A stunning, enrapturing film, a crowning work by one of the American cinema’s most essential artists.
The women stand on the front steps of a dilapidated Southern plantation house, staring out at the muddy road beyond the gate, a road traversed back and forth by battered Confederate troops, heading towards or away from the fluctuating "front." Outside the gates is all restless movement, inside the gates is stasis. Sofia Coppola's "The Beguiled"—a remake (sort of) of the 1971 Don Siegel/Clint Eastwood film—is full of such tableaux. The "meaning" is not explicit in the images, although you could read plenty into it if you wanted to (the women are glimpsed between the iron bars of the gate, isolated from the world of men, etc). With its title-card gigantic in a swirling pink font, like a flourishing header in the diary of a melodramatic teenage girl, "The Beguiled" is a fairy tale, where beautiful spirited women and girls—flawed and filled with contradictory impulses—are locked away from the larger world (some by choice, others because they have nowhere else to go), and how a man disrupts their quiet; how much turbulence a man can bring. Gorgeously shot by Philippe Le Sourd (in his first collaboration with Coppola), "The Beguiled" lingers on its images, allows us time to settle into them.
The film opens with a haunting sequence where a child of 11 (Oona Laurence) gathers mushrooms in a quiet wood. The air is shattered by distant cannon fire. She then discovers the wounded John McBurney (Colin Farrell), a Union soldier who fled his regiment when the battle was at its height, an unmanly act of which he is ashamed. The child decides to take him back to the girls' school where she lives ("Any men about?" McBurney asks her). The school is run by Martha Farnsworth (Nicole Kidman), and there are only 5 students left, as well as the teacher, Edwina (frequent Coppola collaborator Kirsten Dunst). Terrified of "their" soldiers discovering their harboring of an enemy, they lock McBurney up in the downstairs music room, and Martha, with a briskness covering up her fluttery reaction to McBurney's presence, tends to his leg wound, bathing him, the scene unfolding in a series of lovingly erotic shots of Farrell's chest, forearms, calves, neck.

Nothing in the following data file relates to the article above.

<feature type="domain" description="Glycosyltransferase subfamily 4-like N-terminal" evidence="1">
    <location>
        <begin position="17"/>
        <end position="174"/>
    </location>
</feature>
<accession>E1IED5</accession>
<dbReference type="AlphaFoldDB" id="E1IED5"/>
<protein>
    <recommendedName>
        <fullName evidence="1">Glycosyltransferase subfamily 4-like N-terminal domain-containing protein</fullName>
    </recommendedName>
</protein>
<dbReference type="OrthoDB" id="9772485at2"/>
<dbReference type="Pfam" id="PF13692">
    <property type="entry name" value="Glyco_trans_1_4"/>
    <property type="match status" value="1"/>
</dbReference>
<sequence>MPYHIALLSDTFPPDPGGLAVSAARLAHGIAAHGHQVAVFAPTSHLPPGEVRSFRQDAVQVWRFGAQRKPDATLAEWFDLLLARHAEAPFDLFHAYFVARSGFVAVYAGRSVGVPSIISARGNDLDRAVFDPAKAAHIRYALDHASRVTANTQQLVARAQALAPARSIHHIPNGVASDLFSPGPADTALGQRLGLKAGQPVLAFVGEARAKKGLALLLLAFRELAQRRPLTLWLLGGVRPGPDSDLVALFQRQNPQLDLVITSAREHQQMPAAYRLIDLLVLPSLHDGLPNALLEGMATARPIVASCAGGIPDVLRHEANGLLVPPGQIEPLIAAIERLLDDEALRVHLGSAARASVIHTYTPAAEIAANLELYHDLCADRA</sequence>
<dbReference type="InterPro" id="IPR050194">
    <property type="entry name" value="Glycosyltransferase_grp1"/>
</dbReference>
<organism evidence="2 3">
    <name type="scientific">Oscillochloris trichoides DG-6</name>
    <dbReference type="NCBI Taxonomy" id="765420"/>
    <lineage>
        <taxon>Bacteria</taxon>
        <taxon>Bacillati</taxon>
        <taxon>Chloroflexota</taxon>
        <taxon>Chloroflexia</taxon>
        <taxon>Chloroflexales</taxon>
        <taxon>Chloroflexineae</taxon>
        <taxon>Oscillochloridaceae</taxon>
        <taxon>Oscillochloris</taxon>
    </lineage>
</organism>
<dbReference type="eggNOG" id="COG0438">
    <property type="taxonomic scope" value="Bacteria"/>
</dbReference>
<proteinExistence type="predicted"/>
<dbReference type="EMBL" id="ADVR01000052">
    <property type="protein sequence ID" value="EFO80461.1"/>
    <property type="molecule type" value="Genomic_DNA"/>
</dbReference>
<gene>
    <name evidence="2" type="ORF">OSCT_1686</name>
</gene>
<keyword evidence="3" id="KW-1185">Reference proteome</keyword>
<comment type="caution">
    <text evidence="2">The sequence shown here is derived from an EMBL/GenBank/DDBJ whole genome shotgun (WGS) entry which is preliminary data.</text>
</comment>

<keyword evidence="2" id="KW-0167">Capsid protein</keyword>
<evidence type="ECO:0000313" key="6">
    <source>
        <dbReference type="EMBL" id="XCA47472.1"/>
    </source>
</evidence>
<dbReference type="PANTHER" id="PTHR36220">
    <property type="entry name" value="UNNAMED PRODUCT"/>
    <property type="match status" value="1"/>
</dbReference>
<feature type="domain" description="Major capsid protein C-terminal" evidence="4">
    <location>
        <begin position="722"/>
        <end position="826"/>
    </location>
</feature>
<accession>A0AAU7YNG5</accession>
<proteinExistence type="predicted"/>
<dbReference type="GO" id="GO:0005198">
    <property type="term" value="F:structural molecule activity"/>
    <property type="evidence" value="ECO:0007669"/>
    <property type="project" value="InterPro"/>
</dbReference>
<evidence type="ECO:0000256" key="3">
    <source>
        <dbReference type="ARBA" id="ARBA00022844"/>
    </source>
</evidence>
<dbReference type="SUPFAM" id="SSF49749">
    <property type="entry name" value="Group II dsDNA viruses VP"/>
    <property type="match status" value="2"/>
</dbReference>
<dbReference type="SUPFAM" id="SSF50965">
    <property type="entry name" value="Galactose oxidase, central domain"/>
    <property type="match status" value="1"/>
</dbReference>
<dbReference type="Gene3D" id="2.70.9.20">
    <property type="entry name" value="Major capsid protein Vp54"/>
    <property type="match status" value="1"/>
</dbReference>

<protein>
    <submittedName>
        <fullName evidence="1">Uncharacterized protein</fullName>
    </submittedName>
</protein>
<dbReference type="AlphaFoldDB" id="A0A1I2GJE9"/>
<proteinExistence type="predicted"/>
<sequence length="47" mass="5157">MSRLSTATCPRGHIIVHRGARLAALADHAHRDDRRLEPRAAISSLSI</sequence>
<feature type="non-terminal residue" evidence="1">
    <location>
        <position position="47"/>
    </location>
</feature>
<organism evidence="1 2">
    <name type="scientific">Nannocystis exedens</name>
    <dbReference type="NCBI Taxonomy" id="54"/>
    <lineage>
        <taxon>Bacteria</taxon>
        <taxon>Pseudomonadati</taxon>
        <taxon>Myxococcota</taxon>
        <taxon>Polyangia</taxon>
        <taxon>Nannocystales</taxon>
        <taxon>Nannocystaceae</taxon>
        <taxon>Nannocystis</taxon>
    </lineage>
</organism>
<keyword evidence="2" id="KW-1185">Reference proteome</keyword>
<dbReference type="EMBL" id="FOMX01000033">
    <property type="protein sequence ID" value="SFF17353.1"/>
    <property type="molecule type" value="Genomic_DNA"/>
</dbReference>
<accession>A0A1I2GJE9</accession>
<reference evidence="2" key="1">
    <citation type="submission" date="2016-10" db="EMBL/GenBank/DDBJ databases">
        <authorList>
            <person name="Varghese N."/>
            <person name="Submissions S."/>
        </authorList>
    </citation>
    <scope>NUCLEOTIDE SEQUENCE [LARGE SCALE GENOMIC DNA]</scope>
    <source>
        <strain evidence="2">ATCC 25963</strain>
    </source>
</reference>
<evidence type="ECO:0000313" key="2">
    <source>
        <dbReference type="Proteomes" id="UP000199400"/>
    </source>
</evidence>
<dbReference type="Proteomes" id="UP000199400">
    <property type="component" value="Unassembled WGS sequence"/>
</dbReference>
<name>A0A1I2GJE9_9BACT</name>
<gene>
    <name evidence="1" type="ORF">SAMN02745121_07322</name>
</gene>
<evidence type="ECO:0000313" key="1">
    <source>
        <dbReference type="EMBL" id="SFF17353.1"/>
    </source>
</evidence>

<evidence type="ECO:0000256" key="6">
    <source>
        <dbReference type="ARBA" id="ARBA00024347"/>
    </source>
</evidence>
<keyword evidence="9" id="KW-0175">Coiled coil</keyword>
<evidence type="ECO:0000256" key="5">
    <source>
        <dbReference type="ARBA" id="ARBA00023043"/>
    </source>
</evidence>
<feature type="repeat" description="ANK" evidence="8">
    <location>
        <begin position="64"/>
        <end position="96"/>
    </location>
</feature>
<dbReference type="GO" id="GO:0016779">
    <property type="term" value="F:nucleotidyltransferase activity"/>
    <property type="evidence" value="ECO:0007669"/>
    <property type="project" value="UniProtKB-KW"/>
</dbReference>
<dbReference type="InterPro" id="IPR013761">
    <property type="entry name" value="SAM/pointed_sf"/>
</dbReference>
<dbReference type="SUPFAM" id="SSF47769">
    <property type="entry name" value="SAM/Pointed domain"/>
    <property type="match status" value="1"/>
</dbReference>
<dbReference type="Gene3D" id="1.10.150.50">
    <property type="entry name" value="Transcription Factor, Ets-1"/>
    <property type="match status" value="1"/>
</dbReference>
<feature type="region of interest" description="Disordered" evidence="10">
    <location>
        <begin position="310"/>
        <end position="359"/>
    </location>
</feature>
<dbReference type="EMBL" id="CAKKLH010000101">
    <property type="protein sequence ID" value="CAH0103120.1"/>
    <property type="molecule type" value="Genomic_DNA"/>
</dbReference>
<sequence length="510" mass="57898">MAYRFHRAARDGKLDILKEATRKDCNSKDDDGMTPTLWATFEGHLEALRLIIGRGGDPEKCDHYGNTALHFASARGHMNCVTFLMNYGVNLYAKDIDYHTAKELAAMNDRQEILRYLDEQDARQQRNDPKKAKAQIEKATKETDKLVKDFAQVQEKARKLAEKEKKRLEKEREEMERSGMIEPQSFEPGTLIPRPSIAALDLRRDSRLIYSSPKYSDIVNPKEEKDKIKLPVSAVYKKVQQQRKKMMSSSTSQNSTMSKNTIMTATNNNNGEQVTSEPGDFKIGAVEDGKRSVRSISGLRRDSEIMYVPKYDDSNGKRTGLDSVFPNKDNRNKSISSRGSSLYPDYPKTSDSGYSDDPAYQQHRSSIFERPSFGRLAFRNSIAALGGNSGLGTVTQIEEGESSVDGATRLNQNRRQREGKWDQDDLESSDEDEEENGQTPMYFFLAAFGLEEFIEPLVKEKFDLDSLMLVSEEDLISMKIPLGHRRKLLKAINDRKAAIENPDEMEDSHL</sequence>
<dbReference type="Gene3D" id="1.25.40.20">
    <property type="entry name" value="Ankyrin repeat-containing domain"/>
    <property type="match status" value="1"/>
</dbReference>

Meanwhile, all through the house, the students—especially the languid Alicia (Elle Fanning), a teenager but already over-ripened, flushed with need and bored out of her mind—huddle by the door, trying to get at least a brief glimpse of the HUNK lying half-clothed on the fainting couch in the dim interior. Coppola really revels in the humor of the situation, treating it affectionately, the students suddenly appearing with pearl earrings in their ears, or dressing up, or sneaking in to give him gifts. Miss Martha looks at all of this in horror and tries to control the situation. But hormones gonna hormone. (Martha is completely male-phobic in the book. Coppola treats it with a lighter touch.)
Thomas Cullinan's 1966 novel (originally titled A Painted Devil) was the basis for the 1971 film, made in the same year as "Dirty Harry." The 1971 film is an entertaining rooster-in-a-henhouse fantasy, wrapped in Southern Gothic histrionics, featuring incest, bed-hopping, amputation, poison, not to mention multiple shots of Eastwood's smooth exposed chest. Director Don Siegel said the film was about "the basic desire of women to castrate men," a pretty clear expression of male anxiety in that particular era. Coppola's adaptation removes quite a bit from the original source material as well as from the earlier film (there's been a lot of controversy about her editing out Matilda, the slave who works at the school, but the absence of the incest sub-plot is even more radical, considering what a large role it plays in the original story.) In the multi-narrator book, Edwina, who forms a special bond with McBurney (the problem is, he forms a special bond with each of them), muses: "Each rumble of the cannons, each swirl of smoke, was a sign of great trouble ... spreading like ripples in a stream to villages and towns and solitary lonely houses all over the land. Perhaps the trouble of the wounded boy would spread and infect people far away from here."